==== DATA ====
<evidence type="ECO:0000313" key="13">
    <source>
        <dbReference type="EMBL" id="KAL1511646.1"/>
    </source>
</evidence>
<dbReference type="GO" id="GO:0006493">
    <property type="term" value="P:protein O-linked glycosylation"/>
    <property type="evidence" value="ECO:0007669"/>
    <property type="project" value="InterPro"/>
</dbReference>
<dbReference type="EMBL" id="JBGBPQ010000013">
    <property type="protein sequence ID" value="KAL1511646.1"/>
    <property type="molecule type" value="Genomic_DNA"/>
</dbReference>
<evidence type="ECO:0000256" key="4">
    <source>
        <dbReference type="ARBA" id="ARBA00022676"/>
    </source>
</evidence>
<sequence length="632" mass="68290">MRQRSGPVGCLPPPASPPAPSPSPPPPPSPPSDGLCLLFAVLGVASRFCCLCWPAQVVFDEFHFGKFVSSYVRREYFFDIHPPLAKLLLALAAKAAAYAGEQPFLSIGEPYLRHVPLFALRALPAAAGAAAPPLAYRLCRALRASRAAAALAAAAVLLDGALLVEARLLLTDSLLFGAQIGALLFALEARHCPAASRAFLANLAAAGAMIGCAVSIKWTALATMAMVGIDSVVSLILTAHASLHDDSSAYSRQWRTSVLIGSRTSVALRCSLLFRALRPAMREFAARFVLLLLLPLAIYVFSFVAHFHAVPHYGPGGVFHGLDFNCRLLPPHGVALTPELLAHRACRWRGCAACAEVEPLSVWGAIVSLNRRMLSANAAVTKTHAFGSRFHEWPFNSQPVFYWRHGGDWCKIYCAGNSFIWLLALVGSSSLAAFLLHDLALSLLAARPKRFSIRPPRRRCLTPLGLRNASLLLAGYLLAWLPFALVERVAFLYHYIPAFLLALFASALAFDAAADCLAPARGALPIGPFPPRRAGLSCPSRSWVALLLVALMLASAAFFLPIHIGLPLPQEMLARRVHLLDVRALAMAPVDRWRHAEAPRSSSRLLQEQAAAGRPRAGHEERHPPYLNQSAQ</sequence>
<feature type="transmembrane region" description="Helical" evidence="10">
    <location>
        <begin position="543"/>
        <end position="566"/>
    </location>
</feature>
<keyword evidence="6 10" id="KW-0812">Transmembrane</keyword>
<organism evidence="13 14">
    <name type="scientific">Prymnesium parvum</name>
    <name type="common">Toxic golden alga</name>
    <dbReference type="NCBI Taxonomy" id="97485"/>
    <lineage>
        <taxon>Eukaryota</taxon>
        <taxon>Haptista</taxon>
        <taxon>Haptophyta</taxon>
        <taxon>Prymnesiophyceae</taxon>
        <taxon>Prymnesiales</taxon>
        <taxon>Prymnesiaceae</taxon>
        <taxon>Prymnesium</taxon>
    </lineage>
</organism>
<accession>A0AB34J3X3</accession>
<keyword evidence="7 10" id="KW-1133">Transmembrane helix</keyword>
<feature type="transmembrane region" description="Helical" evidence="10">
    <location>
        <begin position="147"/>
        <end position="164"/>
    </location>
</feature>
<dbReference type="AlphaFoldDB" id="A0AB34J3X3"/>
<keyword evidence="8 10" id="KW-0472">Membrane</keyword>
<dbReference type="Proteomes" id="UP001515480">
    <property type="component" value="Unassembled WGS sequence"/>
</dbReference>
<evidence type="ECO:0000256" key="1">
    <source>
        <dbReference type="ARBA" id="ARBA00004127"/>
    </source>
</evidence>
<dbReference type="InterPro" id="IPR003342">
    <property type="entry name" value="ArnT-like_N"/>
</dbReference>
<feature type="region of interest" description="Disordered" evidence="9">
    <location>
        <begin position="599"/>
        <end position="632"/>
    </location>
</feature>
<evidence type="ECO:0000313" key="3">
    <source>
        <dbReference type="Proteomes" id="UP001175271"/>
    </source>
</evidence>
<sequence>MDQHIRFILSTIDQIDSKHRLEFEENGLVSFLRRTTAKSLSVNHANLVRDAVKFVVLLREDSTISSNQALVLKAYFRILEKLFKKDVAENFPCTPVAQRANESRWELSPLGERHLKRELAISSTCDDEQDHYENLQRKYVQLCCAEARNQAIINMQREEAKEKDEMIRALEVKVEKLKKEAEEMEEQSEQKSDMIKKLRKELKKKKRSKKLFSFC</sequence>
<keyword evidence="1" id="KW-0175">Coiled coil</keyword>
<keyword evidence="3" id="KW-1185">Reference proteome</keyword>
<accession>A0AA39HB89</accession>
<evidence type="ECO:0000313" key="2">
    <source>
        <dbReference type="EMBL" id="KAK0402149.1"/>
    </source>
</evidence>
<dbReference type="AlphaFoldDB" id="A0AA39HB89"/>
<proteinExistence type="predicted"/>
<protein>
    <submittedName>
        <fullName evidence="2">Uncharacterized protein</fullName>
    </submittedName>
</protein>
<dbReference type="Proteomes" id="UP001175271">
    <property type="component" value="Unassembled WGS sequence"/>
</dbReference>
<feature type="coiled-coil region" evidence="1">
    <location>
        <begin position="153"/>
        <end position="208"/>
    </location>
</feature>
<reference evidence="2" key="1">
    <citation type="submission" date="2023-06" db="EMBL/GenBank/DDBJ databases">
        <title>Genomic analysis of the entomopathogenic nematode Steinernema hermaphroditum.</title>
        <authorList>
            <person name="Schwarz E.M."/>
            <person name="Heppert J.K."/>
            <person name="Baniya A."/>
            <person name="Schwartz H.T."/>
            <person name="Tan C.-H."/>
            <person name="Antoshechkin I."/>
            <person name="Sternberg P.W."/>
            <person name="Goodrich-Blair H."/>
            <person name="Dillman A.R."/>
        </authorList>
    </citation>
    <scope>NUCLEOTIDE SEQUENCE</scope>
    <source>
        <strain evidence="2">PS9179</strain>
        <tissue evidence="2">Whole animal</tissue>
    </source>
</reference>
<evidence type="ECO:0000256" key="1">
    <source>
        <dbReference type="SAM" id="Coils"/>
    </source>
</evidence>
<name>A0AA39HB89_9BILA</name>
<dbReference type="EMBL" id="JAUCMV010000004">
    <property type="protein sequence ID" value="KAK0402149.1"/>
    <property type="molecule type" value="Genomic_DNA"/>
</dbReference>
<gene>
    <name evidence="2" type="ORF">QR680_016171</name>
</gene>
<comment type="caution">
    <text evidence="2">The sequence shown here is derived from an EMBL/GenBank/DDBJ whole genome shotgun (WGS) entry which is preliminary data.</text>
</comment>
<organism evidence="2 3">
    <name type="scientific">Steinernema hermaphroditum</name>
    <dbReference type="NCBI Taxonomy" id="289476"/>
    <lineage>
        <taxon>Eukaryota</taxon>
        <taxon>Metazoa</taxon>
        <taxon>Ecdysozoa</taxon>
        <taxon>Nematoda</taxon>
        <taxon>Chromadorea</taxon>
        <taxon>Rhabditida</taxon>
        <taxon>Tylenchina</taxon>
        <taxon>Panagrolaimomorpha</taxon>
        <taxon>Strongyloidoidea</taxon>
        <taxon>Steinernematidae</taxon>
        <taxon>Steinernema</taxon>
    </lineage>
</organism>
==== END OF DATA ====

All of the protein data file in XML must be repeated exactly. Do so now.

<evidence type="ECO:0000313" key="13">
    <source>
        <dbReference type="EMBL" id="KAL1511646.1"/>
    </source>
</evidence>
<dbReference type="GO" id="GO:0006493">
    <property type="term" value="P:protein O-linked glycosylation"/>
    <property type="evidence" value="ECO:0007669"/>
    <property type="project" value="InterPro"/>
</dbReference>
<dbReference type="EMBL" id="JBGBPQ010000013">
    <property type="protein sequence ID" value="KAL1511646.1"/>
    <property type="molecule type" value="Genomic_DNA"/>
</dbReference>
<evidence type="ECO:0000256" key="4">
    <source>
        <dbReference type="ARBA" id="ARBA00022676"/>
    </source>
</evidence>
<sequence length="632" mass="68290">MRQRSGPVGCLPPPASPPAPSPSPPPPPSPPSDGLCLLFAVLGVASRFCCLCWPAQVVFDEFHFGKFVSSYVRREYFFDIHPPLAKLLLALAAKAAAYAGEQPFLSIGEPYLRHVPLFALRALPAAAGAAAPPLAYRLCRALRASRAAAALAAAAVLLDGALLVEARLLLTDSLLFGAQIGALLFALEARHCPAASRAFLANLAAAGAMIGCAVSIKWTALATMAMVGIDSVVSLILTAHASLHDDSSAYSRQWRTSVLIGSRTSVALRCSLLFRALRPAMREFAARFVLLLLLPLAIYVFSFVAHFHAVPHYGPGGVFHGLDFNCRLLPPHGVALTPELLAHRACRWRGCAACAEVEPLSVWGAIVSLNRRMLSANAAVTKTHAFGSRFHEWPFNSQPVFYWRHGGDWCKIYCAGNSFIWLLALVGSSSLAAFLLHDLALSLLAARPKRFSIRPPRRRCLTPLGLRNASLLLAGYLLAWLPFALVERVAFLYHYIPAFLLALFASALAFDAAADCLAPARGALPIGPFPPRRAGLSCPSRSWVALLLVALMLASAAFFLPIHIGLPLPQEMLARRVHLLDVRALAMAPVDRWRHAEAPRSSSRLLQEQAAAGRPRAGHEERHPPYLNQSAQ</sequence>
<feature type="transmembrane region" description="Helical" evidence="10">
    <location>
        <begin position="543"/>
        <end position="566"/>
    </location>
</feature>
<keyword evidence="6 10" id="KW-0812">Transmembrane</keyword>
<organism evidence="13 14">
    <name type="scientific">Prymnesium parvum</name>
    <name type="common">Toxic golden alga</name>
    <dbReference type="NCBI Taxonomy" id="97485"/>
    <lineage>
        <taxon>Eukaryota</taxon>
        <taxon>Haptista</taxon>
        <taxon>Haptophyta</taxon>
        <taxon>Prymnesiophyceae</taxon>
        <taxon>Prymnesiales</taxon>
        <taxon>Prymnesiaceae</taxon>
        <taxon>Prymnesium</taxon>
    </lineage>
</organism>
<accession>A0AB34J3X3</accession>
<keyword evidence="7 10" id="KW-1133">Transmembrane helix</keyword>
<feature type="transmembrane region" description="Helical" evidence="10">
    <location>
        <begin position="147"/>
        <end position="164"/>
    </location>
</feature>
<dbReference type="AlphaFoldDB" id="A0AB34J3X3"/>
<keyword evidence="8 10" id="KW-0472">Membrane</keyword>
<dbReference type="Proteomes" id="UP001515480">
    <property type="component" value="Unassembled WGS sequence"/>
</dbReference>
<evidence type="ECO:0000256" key="1">
    <source>
        <dbReference type="ARBA" id="ARBA00004127"/>
    </source>
</evidence>
<dbReference type="InterPro" id="IPR003342">
    <property type="entry name" value="ArnT-like_N"/>
</dbReference>
<feature type="region of interest" description="Disordered" evidence="9">
    <location>
        <begin position="599"/>
        <end position="632"/>
    </location>
</feature>
<evidence type="ECO:0000313" key="3">
    <source>
        <dbReference type="Proteomes" id="UP001175271"/>
    </source>
</evidence>
<sequence>MDQHIRFILSTIDQIDSKHRLEFEENGLVSFLRRTTAKSLSVNHANLVRDAVKFVVLLREDSTISSNQALVLKAYFRILEKLFKKDVAENFPCTPVAQRANESRWELSPLGERHLKRELAISSTCDDEQDHYENLQRKYVQLCCAEARNQAIINMQREEAKEKDEMIRALEVKVEKLKKEAEEMEEQSEQKSDMIKKLRKELKKKKRSKKLFSFC</sequence>
<keyword evidence="1" id="KW-0175">Coiled coil</keyword>
<keyword evidence="3" id="KW-1185">Reference proteome</keyword>
<accession>A0AA39HB89</accession>
<evidence type="ECO:0000313" key="2">
    <source>
        <dbReference type="EMBL" id="KAK0402149.1"/>
    </source>
</evidence>
<dbReference type="AlphaFoldDB" id="A0AA39HB89"/>
<proteinExistence type="predicted"/>
<protein>
    <submittedName>
        <fullName evidence="2">Uncharacterized protein</fullName>
    </submittedName>
</protein>
<dbReference type="Proteomes" id="UP001175271">
    <property type="component" value="Unassembled WGS sequence"/>
</dbReference>
<feature type="coiled-coil region" evidence="1">
    <location>
        <begin position="153"/>
        <end position="208"/>
    </location>
</feature>
<reference evidence="2" key="1">
    <citation type="submission" date="2023-06" db="EMBL/GenBank/DDBJ databases">
        <title>Genomic analysis of the entomopathogenic nematode Steinernema hermaphroditum.</title>
        <authorList>
            <person name="Schwarz E.M."/>
            <person name="Heppert J.K."/>
            <person name="Baniya A."/>
            <person name="Schwartz H.T."/>
            <person name="Tan C.-H."/>
            <person name="Antoshechkin I."/>
            <person name="Sternberg P.W."/>
            <person name="Goodrich-Blair H."/>
            <person name="Dillman A.R."/>
        </authorList>
    </citation>
    <scope>NUCLEOTIDE SEQUENCE</scope>
    <source>
        <strain evidence="2">PS9179</strain>
        <tissue evidence="2">Whole animal</tissue>
    </source>
</reference>
<evidence type="ECO:0000256" key="1">
    <source>
        <dbReference type="SAM" id="Coils"/>
    </source>
</evidence>
<name>A0AA39HB89_9BILA</name>
<dbReference type="EMBL" id="JAUCMV010000004">
    <property type="protein sequence ID" value="KAK0402149.1"/>
    <property type="molecule type" value="Genomic_DNA"/>
</dbReference>
<gene>
    <name evidence="2" type="ORF">QR680_016171</name>
</gene>
<comment type="caution">
    <text evidence="2">The sequence shown here is derived from an EMBL/GenBank/DDBJ whole genome shotgun (WGS) entry which is preliminary data.</text>
</comment>
<organism evidence="2 3">
    <name type="scientific">Steinernema hermaphroditum</name>
    <dbReference type="NCBI Taxonomy" id="289476"/>
    <lineage>
        <taxon>Eukaryota</taxon>
        <taxon>Metazoa</taxon>
        <taxon>Ecdysozoa</taxon>
        <taxon>Nematoda</taxon>
        <taxon>Chromadorea</taxon>
        <taxon>Rhabditida</taxon>
        <taxon>Tylenchina</taxon>
        <taxon>Panagrolaimomorpha</taxon>
        <taxon>Strongyloidoidea</taxon>
        <taxon>Steinernematidae</taxon>
        <taxon>Steinernema</taxon>
    </lineage>
</organism>